Was Max Reinhardt an influence on Lubitsh? Lotte Eisner thought so. In the The Haunted Screen she tells us that Lubitsch was ‘less sensitive to his influence than other German filmmakers’ (p.79) but also notes the Reinhardt influence in ‘the famous square market place around which Lubitsch was so fond of moving his crowds in … Continue reading Max Reinhardt and Lubitsch→
On the 12th of February 2013, Variety ran a headline: ‘Rhythm and Hues bankruptcy reveals vfx biz crisis’. Life After Pi documents how how this came to be; how one of the most successful and stable vfx company, one that been running successfully for twenty-five years, intelligently managed and mobile enough to take advantage of every … Continue reading Life After Pi (Directed and Edited by Scott Leberecht, 2013)→
In Elysium, rich people have extracted everything they can from earth and made it so dirty, dangerous, ugly and poor in the process that they refuse to live in it. They’ve created a satellite colony, Elysium, where only they can live. It’s like Earth is East LA and Elysium is a super-rich gated community like … Continue reading Elysium (Neill Blomkamp, USA, 2013)→
Dial M for Murder (Alfred Hitchcock, USA, 1954) I saw Dial M for Murder in 3-D last night and what struck me most is what a bad actress Grace Kelly really was and how little that matters when you look and dress like that in a Hitchcock film. She’s just stunning in that red Edward … Continue reading A Note on Dial M for Murder→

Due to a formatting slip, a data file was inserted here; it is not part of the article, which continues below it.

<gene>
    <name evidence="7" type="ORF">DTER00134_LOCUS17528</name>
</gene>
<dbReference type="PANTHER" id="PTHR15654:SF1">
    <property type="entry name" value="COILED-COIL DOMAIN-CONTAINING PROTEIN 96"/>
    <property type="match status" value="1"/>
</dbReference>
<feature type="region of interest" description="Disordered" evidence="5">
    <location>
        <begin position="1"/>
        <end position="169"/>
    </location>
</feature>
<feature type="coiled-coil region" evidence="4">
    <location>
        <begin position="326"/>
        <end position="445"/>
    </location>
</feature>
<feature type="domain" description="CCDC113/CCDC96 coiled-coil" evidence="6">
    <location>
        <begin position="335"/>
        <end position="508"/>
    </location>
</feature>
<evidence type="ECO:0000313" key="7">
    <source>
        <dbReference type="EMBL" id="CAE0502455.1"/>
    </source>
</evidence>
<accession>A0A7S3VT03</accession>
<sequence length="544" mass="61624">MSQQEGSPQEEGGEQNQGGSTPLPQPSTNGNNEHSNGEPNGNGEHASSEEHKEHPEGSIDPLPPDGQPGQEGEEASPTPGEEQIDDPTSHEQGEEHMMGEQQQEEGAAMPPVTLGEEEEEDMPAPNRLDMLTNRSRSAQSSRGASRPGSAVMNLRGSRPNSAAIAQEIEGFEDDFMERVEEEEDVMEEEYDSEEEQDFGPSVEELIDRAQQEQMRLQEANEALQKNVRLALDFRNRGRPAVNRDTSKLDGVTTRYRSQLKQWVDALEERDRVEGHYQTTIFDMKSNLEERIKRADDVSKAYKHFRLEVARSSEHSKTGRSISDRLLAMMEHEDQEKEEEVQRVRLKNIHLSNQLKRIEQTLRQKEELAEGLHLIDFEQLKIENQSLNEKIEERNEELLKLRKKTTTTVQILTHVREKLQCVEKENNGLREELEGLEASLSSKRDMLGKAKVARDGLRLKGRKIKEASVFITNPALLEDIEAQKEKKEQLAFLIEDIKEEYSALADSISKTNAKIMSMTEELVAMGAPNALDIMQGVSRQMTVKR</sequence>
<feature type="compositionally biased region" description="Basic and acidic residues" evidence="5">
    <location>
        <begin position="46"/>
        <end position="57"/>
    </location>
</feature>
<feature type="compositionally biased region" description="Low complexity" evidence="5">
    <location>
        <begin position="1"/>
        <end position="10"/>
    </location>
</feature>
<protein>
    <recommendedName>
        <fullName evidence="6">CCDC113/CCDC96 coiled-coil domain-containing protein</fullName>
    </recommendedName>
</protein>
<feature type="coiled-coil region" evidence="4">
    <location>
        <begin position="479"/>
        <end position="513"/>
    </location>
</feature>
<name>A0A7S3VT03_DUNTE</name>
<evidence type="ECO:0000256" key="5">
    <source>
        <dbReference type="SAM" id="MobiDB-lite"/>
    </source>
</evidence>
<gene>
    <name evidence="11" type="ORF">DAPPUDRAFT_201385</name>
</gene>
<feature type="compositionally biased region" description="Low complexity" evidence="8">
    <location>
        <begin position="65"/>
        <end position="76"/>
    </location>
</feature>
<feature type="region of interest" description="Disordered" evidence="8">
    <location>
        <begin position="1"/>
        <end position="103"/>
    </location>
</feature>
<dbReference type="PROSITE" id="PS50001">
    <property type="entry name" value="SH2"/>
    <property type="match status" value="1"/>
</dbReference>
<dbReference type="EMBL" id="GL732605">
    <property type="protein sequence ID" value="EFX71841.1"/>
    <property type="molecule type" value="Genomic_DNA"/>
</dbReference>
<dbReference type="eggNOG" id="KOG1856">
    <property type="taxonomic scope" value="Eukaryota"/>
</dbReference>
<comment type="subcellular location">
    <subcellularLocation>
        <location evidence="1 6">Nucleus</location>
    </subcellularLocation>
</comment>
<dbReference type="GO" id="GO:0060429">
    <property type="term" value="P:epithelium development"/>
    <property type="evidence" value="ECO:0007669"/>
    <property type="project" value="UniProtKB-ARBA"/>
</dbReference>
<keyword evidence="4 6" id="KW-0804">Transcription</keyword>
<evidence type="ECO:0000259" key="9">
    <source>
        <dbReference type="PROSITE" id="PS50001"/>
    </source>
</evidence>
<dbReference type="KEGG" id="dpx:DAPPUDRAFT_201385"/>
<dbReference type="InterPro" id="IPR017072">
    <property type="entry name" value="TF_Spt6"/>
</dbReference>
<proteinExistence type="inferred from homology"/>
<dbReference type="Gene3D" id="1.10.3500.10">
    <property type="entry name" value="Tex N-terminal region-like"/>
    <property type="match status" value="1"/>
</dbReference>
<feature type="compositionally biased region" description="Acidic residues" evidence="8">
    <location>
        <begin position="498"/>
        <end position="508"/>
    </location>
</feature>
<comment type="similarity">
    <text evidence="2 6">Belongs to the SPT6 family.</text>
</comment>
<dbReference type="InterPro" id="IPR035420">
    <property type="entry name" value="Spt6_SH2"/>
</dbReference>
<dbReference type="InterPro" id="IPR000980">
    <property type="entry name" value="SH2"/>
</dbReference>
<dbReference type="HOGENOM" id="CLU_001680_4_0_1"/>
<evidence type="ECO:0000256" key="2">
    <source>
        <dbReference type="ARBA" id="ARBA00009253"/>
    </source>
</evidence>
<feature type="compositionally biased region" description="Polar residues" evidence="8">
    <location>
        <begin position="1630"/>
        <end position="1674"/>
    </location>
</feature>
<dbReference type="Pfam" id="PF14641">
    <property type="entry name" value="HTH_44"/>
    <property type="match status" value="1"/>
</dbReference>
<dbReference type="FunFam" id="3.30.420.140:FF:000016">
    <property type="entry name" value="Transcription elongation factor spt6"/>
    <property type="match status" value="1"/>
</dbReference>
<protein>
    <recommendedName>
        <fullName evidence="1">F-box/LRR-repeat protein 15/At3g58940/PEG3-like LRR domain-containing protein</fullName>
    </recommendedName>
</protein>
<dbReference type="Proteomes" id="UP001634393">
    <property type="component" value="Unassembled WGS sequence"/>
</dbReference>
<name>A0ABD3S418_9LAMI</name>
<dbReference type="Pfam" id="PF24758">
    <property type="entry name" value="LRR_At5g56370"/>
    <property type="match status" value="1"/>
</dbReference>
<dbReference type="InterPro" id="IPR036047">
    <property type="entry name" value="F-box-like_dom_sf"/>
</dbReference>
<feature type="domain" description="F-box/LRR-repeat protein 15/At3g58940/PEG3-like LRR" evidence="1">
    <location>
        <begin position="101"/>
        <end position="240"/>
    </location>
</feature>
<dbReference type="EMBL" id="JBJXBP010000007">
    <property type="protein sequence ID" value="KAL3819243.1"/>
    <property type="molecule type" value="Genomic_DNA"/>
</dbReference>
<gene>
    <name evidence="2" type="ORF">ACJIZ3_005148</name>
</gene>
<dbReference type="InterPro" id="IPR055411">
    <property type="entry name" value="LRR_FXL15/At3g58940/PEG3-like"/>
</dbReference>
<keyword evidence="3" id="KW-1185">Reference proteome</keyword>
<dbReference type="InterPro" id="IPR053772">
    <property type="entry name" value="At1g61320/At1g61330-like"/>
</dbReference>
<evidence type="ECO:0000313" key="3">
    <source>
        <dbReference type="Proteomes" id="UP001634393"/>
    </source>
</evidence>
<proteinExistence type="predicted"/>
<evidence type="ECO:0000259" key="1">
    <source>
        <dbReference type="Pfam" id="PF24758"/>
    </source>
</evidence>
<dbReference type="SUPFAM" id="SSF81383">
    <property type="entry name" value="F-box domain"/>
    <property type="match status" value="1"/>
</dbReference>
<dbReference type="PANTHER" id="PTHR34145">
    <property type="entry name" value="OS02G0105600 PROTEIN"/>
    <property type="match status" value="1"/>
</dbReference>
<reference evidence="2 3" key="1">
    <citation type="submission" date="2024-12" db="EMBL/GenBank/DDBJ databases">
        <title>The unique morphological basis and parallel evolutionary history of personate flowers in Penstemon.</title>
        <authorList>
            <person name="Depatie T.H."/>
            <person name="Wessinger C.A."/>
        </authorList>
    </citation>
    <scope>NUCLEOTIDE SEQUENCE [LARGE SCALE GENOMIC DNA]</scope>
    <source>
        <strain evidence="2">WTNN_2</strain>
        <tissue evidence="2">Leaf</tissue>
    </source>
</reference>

An uneven film but very interesting for all kinds of reasons, not least the way it was — and is currently being — distributed, the context in which I saw it and the film itself: it’s a greatly flawed but bold and daring work.. I happened on the film by accident whilst looking up what … Continue reading I Want Your Love (Travis Mathews, USA, 2012)→
F.W. Murnau’s Sunrise (1927), screened to a live score by Alcyona Mick at The Arena venue of the Midlands Arts Centre, made for a magical and very English Summer evening on the 28th of June, 2013. People gathered on this outdoor yet intimate performance space, obviously modeled on a miniature Roman arena but reminding me … Continue reading In Praise of Flatpack→
Littered with spoilers so do not read if you don’t want to know the ending. From the first ten minutes of The Iceman we know that Richard Kuklinski (Michael Shannon) is ‘in a lonely place’, that he’s got ‘a touch of evil, that he’s got ‘no way out’: that he’s ‘D.O.A.’ Perhaps only in the … Continue reading The Iceman (Ariel Vromen, USA, 2012)→